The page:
Pisang to Manang

I got up early and headed down the very long stairway to make some photos before breakfast. I wanted to walk at least part way back up to Upper Pisang to try to get the morning light on Annapurna II and Paungi Danda, the Gateway to Heaven. In the photo below the sun has reached the top of Paungi Danda. The slide show has more photos of this amazing slope taken later in the day as we hiked toward Humde.

The photo below shows early light on Annapurna II from part way up the trail to Upper Pisang. Our lodge is the highest one in this photo. You might be able to see the long stairway connecting it to the village of Lower Pisang.

When I arrived for breakfast Kevin warned me about taking Dimox and Motrin at the same time. He did that last night for the first time and was very sick all night. I believed he was wrong that the combo caused it, but I held off taking Motrin to be safe since I started taking Dimox last night. Kevin looked like the walking dead all day. Keg was also wasted (though not as badly), perhaps dehydration. When we stopped at Humde for lunch Kevin and Keg slept for almost 2-1/2 hours as Chhongba delayed our departure to let them rest and recover.

My leg felt great (and also for the rest of the trip). I didn’t need Motrin. I learned the keys were compression (elastic wrap), stretching, and taking steep downhills very slowly.

We gained a net of only about 1000 ft of elevation this day but it sure felt more than that. Maybe the thin air was having an impact. Somewhat beyond Pisang I made this photo of the Gateway to Heaven.

At our morning rest stop I got some photos of Carolyn and Milt and also Stephen. We watched mountain biking at over 10,000 ft. The name of this sport really applies here. This was one of several spots where we saw mountain bikes. The trail around Annapurna has fewer “steps” than in Khumbu so the more gradual inclines are much better suited to bikes.

Lunch in Humde was at a bakery but the loosely organized young Israeli group got there ahead of us and finished all the baked goodies. Chhongba had second thought about staying there for lunch, but the building had rooms where Kevin and Keg could sleep so we stayed. Humde was a pretty bleak town overall —just the blue sky to counteract the many shades of BROWN. We had a good rest, Lisa sketched, Stephen snoozed, and I made some photos.

From Pisang we could not see Pisang Peak; Upper Pisang got in the way. But from Humde we got a good view of it to the east. Here it is.

Annapurna III came into view to the southwest. We would spend the next two nights directly below it in Manang. Here is Annapurna III from just beyond Humde.

We left Humde at 1:30 with a cold wind blowing. From just beyond Humde I was able to make a 360 degree, 23 photo panorama that included Pisang, Annapurna IV, Annapuna III, Gangapurna, Tilicho, and Chulu. I have labeled the peaks and hope to eventually put it on a page where you can zoom in and see details. Until I get to that you can explore one that was taken at a small lake we found in Chindi at a brief rest stop. Annapurna III is in the center of the photo below. Click on the image below and zoom into and explore the third panorama on the page that will open in a separate tab.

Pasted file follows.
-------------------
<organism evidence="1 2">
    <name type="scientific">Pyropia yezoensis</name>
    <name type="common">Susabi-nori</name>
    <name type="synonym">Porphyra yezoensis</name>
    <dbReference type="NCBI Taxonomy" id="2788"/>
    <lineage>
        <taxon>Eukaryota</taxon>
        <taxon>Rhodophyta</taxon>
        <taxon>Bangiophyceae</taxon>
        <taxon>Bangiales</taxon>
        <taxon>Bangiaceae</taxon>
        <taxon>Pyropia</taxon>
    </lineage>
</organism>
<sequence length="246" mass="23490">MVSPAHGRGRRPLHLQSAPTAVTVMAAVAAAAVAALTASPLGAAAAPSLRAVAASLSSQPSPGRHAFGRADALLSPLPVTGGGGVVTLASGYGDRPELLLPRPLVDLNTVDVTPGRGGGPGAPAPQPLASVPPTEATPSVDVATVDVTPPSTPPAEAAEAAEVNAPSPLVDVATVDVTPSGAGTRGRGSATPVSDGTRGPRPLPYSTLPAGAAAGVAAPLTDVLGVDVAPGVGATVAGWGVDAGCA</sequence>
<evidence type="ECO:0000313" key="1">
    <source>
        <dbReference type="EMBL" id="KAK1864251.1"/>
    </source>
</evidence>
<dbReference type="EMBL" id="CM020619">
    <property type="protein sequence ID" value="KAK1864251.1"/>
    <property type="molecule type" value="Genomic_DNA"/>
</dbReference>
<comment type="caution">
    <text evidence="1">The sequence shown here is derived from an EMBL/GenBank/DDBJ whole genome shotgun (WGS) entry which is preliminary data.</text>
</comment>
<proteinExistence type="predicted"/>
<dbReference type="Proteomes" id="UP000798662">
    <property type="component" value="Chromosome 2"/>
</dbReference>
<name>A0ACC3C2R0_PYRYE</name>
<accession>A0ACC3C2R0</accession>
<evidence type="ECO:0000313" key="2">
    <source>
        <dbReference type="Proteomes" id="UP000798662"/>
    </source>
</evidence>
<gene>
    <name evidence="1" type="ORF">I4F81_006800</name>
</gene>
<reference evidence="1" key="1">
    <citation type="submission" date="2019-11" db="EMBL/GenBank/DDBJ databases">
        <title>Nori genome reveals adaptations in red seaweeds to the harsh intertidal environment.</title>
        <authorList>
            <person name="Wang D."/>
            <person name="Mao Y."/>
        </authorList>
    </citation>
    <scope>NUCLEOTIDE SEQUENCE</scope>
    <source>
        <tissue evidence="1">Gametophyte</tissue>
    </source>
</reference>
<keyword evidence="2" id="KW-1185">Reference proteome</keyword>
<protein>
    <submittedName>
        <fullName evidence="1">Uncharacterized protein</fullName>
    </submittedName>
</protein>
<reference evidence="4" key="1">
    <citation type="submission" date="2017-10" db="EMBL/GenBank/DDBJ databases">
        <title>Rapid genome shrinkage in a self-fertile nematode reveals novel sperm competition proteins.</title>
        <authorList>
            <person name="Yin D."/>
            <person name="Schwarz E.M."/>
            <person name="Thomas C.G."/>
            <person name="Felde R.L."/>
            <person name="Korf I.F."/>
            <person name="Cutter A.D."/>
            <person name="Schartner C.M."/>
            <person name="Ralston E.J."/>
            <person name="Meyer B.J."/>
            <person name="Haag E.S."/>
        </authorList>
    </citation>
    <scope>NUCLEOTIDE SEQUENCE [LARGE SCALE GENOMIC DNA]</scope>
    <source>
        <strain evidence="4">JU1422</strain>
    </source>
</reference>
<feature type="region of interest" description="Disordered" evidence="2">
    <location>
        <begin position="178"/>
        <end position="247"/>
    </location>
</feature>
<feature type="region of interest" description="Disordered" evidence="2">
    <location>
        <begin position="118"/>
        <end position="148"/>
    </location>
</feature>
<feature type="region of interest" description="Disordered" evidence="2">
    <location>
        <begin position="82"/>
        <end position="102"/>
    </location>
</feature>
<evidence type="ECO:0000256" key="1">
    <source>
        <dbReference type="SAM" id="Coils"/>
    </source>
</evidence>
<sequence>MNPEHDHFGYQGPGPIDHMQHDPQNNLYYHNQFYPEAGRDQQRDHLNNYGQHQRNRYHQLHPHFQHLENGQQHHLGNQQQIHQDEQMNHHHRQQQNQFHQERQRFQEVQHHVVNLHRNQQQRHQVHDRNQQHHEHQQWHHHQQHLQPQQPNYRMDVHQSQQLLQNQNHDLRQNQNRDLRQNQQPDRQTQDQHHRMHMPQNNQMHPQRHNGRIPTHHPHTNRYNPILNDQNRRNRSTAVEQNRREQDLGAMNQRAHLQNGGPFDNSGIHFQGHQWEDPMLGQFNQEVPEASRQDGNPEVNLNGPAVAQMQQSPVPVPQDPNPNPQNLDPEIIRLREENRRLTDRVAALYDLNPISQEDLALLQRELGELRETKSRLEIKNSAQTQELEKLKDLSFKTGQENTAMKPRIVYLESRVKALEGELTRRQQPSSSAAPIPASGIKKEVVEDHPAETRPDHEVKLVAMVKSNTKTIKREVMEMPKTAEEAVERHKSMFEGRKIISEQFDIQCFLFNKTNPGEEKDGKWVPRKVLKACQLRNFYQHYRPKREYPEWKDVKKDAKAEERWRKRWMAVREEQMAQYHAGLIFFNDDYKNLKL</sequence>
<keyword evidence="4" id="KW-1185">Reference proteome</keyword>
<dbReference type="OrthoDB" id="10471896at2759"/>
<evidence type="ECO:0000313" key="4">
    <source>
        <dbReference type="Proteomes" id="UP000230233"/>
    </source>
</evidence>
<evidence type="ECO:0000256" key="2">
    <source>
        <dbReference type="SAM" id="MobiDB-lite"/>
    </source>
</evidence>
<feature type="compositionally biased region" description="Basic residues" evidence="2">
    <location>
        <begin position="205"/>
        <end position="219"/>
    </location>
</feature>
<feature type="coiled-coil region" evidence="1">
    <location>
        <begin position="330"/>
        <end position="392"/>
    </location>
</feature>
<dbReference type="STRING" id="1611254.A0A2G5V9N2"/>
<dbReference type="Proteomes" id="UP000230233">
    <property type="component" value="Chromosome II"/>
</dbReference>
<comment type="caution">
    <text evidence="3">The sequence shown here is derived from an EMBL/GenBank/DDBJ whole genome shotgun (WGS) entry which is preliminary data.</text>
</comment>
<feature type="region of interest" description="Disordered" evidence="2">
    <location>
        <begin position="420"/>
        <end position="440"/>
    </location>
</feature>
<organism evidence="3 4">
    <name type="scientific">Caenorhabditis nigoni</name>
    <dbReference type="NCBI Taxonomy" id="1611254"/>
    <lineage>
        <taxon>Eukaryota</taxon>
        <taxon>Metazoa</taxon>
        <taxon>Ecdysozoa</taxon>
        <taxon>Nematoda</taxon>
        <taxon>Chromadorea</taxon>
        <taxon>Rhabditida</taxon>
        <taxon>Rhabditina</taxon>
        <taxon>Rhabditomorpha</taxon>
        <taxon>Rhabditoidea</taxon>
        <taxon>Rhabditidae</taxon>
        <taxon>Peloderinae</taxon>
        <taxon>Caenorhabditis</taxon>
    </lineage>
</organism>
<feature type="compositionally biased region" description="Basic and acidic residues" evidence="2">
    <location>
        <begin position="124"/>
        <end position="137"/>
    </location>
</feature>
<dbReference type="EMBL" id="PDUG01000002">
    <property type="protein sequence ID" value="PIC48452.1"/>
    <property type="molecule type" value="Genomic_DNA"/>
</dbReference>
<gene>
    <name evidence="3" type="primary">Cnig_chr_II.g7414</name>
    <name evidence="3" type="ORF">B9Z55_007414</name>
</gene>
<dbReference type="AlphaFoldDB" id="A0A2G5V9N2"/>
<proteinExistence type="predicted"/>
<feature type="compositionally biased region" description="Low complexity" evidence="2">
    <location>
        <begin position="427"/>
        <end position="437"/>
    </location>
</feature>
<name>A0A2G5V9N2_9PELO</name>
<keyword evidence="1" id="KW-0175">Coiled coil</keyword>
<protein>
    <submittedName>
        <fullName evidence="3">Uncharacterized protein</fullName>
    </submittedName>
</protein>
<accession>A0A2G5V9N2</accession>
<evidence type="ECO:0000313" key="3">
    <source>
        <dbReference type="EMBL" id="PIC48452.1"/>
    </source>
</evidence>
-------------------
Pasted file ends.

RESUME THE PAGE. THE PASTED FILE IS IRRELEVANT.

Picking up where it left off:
I was really starting to drag on the uphills when suddenly, at 4PM, Manang appeared. Manang, at 11,480 ft, has a very Tibetan feel—prayer wheels, mani walls, prayer flags, really neat old section. It was one of my favorite places on the Trek.

Chhongba had sent Pasang ahead to Manang to get good rooms. He certainly succeeded at the Yeti Hotel which had to be the best in town. I got the end room with a great view in three directions to the principal mountains. I did a “bedroom pan” shortly after we arrived. If you can’t read the labels in the photo below, Annapurna II (26,046 ft) is at the far left, Annapurna III (24,786 ft) is in the center, Gangapurna (24,455 ft) is just to its right, and Tilicho (23,405 ft) is in the clouds to the right.

Tomorrow we will climb to the ridgeline you see in the center of this photo. It is hard to tell from this photo but the lodge is high on a cliff. The valley between the lodge and the mountains is quite deep. You might notice the wooden boxes filled with stones that are used to help hold the metal roofs on.

I took a hot shower and washed some clothes before I noticed the no washing in room sign. (It actually said, “Do not wash in the Toilet”). I gave the porters my black pants to wash tomorrow—“rest day” for the porters—not us.

The sherpas brought hot ginger tea to my room and took my dinner order. I had tomato soup and pizza with everything (but no meat). Life is good. I’m glad my leg was fine today because the sherpas were already carrying three extra packs (Milt, Kevin, and Keg).

My room had fantastic views and a double bed to sleep on (with heavy blankets) and another bed and table for other stuff. The bed had soft pillows—a rarity for Nepal but one shared by several lodges on this trek. I used an extra hot pink pillow case I carried for one of their pillows. I used a small pillow case for my down vest “pillow” the whole trip.

And this was the first (and only) room where the latch (to lock the door from the outside) worked smoothly and easily. I went to bed at 7:30 starting to worry I might be getting my regular Nepal cold—but fortunately none developed.